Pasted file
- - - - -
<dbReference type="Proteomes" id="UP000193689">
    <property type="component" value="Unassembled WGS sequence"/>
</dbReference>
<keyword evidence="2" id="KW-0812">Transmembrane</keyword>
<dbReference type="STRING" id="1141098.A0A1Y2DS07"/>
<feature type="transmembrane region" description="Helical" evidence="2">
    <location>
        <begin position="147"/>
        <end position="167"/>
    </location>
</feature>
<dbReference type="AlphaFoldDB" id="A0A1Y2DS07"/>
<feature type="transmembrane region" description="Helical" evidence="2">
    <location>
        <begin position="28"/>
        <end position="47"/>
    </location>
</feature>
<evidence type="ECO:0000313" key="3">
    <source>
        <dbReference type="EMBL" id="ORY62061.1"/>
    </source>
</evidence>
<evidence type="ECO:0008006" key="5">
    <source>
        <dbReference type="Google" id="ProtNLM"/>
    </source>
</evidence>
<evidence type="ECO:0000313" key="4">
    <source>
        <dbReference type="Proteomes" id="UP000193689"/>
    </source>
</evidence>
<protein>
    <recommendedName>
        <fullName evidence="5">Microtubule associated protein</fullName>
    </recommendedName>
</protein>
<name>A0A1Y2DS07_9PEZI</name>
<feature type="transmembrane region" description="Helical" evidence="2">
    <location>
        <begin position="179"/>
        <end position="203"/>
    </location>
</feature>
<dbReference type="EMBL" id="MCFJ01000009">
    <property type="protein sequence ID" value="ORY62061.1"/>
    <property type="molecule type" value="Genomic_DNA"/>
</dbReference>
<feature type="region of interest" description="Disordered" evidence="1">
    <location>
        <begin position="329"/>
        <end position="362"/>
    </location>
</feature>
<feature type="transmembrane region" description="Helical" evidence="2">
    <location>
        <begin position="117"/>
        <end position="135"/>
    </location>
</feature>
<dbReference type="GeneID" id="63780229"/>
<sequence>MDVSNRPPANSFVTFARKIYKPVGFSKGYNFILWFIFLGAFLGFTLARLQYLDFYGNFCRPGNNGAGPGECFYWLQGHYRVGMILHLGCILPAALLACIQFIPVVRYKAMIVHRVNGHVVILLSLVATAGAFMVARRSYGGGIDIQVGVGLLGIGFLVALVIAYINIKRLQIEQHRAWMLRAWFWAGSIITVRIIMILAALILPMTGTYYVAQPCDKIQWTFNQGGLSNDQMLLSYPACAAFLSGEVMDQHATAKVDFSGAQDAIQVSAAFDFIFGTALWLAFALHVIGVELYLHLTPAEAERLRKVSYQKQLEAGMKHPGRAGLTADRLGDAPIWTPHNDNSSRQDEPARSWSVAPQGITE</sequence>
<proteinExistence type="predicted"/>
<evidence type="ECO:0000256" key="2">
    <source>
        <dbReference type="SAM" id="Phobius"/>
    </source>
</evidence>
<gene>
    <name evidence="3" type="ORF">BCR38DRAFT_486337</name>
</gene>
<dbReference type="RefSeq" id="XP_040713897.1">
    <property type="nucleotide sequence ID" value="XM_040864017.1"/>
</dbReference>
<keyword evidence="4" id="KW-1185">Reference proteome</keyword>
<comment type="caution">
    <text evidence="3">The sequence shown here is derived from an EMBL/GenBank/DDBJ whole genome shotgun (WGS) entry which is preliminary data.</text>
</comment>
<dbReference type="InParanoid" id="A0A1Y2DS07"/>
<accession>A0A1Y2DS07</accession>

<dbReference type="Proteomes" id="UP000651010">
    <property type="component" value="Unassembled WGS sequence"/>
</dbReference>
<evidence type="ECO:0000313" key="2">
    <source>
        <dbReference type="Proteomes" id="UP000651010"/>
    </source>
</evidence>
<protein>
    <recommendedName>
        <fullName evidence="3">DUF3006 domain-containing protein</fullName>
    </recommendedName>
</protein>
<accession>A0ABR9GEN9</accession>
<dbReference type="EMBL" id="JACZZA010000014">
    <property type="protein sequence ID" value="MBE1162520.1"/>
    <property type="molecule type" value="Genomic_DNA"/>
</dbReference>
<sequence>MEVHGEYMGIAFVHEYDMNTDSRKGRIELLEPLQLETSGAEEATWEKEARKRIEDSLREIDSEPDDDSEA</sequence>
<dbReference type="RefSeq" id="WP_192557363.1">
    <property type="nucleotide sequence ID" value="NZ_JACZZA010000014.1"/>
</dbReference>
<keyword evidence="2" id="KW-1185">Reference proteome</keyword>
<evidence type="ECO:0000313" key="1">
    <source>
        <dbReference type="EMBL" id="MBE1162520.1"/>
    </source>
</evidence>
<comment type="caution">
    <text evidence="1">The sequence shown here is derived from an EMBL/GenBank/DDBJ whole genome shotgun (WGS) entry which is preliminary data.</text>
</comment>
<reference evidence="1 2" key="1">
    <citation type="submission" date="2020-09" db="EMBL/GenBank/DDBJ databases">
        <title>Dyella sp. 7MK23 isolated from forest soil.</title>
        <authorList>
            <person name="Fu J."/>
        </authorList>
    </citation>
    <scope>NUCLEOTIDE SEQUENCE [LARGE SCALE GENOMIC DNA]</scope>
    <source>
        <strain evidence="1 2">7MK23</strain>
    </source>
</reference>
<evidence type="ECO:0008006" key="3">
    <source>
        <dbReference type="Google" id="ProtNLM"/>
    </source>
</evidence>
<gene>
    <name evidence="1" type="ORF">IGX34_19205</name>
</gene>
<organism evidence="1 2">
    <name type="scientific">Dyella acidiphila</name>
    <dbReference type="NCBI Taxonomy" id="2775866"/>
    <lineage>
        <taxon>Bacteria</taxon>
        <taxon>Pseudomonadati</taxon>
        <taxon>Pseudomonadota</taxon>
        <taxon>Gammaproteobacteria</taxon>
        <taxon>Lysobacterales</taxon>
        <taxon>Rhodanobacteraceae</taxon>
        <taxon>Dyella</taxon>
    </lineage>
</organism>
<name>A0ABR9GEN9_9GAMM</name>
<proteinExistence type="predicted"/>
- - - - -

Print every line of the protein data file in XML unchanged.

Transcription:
<dbReference type="Proteomes" id="UP000193689">
    <property type="component" value="Unassembled WGS sequence"/>
</dbReference>
<keyword evidence="2" id="KW-0812">Transmembrane</keyword>
<dbReference type="STRING" id="1141098.A0A1Y2DS07"/>
<feature type="transmembrane region" description="Helical" evidence="2">
    <location>
        <begin position="147"/>
        <end position="167"/>
    </location>
</feature>
<dbReference type="AlphaFoldDB" id="A0A1Y2DS07"/>
<feature type="transmembrane region" description="Helical" evidence="2">
    <location>
        <begin position="28"/>
        <end position="47"/>
    </location>
</feature>
<evidence type="ECO:0000313" key="3">
    <source>
        <dbReference type="EMBL" id="ORY62061.1"/>
    </source>
</evidence>
<evidence type="ECO:0008006" key="5">
    <source>
        <dbReference type="Google" id="ProtNLM"/>
    </source>
</evidence>
<evidence type="ECO:0000313" key="4">
    <source>
        <dbReference type="Proteomes" id="UP000193689"/>
    </source>
</evidence>
<protein>
    <recommendedName>
        <fullName evidence="5">Microtubule associated protein</fullName>
    </recommendedName>
</protein>
<name>A0A1Y2DS07_9PEZI</name>
<feature type="transmembrane region" description="Helical" evidence="2">
    <location>
        <begin position="179"/>
        <end position="203"/>
    </location>
</feature>
<dbReference type="EMBL" id="MCFJ01000009">
    <property type="protein sequence ID" value="ORY62061.1"/>
    <property type="molecule type" value="Genomic_DNA"/>
</dbReference>
<feature type="region of interest" description="Disordered" evidence="1">
    <location>
        <begin position="329"/>
        <end position="362"/>
    </location>
</feature>
<feature type="transmembrane region" description="Helical" evidence="2">
    <location>
        <begin position="117"/>
        <end position="135"/>
    </location>
</feature>
<dbReference type="GeneID" id="63780229"/>
<sequence>MDVSNRPPANSFVTFARKIYKPVGFSKGYNFILWFIFLGAFLGFTLARLQYLDFYGNFCRPGNNGAGPGECFYWLQGHYRVGMILHLGCILPAALLACIQFIPVVRYKAMIVHRVNGHVVILLSLVATAGAFMVARRSYGGGIDIQVGVGLLGIGFLVALVIAYINIKRLQIEQHRAWMLRAWFWAGSIITVRIIMILAALILPMTGTYYVAQPCDKIQWTFNQGGLSNDQMLLSYPACAAFLSGEVMDQHATAKVDFSGAQDAIQVSAAFDFIFGTALWLAFALHVIGVELYLHLTPAEAERLRKVSYQKQLEAGMKHPGRAGLTADRLGDAPIWTPHNDNSSRQDEPARSWSVAPQGITE</sequence>
<proteinExistence type="predicted"/>
<evidence type="ECO:0000256" key="2">
    <source>
        <dbReference type="SAM" id="Phobius"/>
    </source>
</evidence>
<gene>
    <name evidence="3" type="ORF">BCR38DRAFT_486337</name>
</gene>
<dbReference type="RefSeq" id="XP_040713897.1">
    <property type="nucleotide sequence ID" value="XM_040864017.1"/>
</dbReference>
<keyword evidence="4" id="KW-1185">Reference proteome</keyword>
<comment type="caution">
    <text evidence="3">The sequence shown here is derived from an EMBL/GenBank/DDBJ whole genome shotgun (WGS) entry which is preliminary data.</text>
</comment>
<dbReference type="InParanoid" id="A0A1Y2DS07"/>
<accession>A0A1Y2DS07</accession>

<dbReference type="Proteomes" id="UP000651010">
    <property type="component" value="Unassembled WGS sequence"/>
</dbReference>
<evidence type="ECO:0000313" key="2">
    <source>
        <dbReference type="Proteomes" id="UP000651010"/>
    </source>
</evidence>
<protein>
    <recommendedName>
        <fullName evidence="3">DUF3006 domain-containing protein</fullName>
    </recommendedName>
</protein>
<accession>A0ABR9GEN9</accession>
<dbReference type="EMBL" id="JACZZA010000014">
    <property type="protein sequence ID" value="MBE1162520.1"/>
    <property type="molecule type" value="Genomic_DNA"/>
</dbReference>
<sequence>MEVHGEYMGIAFVHEYDMNTDSRKGRIELLEPLQLETSGAEEATWEKEARKRIEDSLREIDSEPDDDSEA</sequence>
<dbReference type="RefSeq" id="WP_192557363.1">
    <property type="nucleotide sequence ID" value="NZ_JACZZA010000014.1"/>
</dbReference>
<keyword evidence="2" id="KW-1185">Reference proteome</keyword>
<evidence type="ECO:0000313" key="1">
    <source>
        <dbReference type="EMBL" id="MBE1162520.1"/>
    </source>
</evidence>
<comment type="caution">
    <text evidence="1">The sequence shown here is derived from an EMBL/GenBank/DDBJ whole genome shotgun (WGS) entry which is preliminary data.</text>
</comment>
<reference evidence="1 2" key="1">
    <citation type="submission" date="2020-09" db="EMBL/GenBank/DDBJ databases">
        <title>Dyella sp. 7MK23 isolated from forest soil.</title>
        <authorList>
            <person name="Fu J."/>
        </authorList>
    </citation>
    <scope>NUCLEOTIDE SEQUENCE [LARGE SCALE GENOMIC DNA]</scope>
    <source>
        <strain evidence="1 2">7MK23</strain>
    </source>
</reference>
<evidence type="ECO:0008006" key="3">
    <source>
        <dbReference type="Google" id="ProtNLM"/>
    </source>
</evidence>
<gene>
    <name evidence="1" type="ORF">IGX34_19205</name>
</gene>
<organism evidence="1 2">
    <name type="scientific">Dyella acidiphila</name>
    <dbReference type="NCBI Taxonomy" id="2775866"/>
    <lineage>
        <taxon>Bacteria</taxon>
        <taxon>Pseudomonadati</taxon>
        <taxon>Pseudomonadota</taxon>
        <taxon>Gammaproteobacteria</taxon>
        <taxon>Lysobacterales</taxon>
        <taxon>Rhodanobacteraceae</taxon>
        <taxon>Dyella</taxon>
    </lineage>
</organism>
<name>A0ABR9GEN9_9GAMM</name>
<proteinExistence type="predicted"/>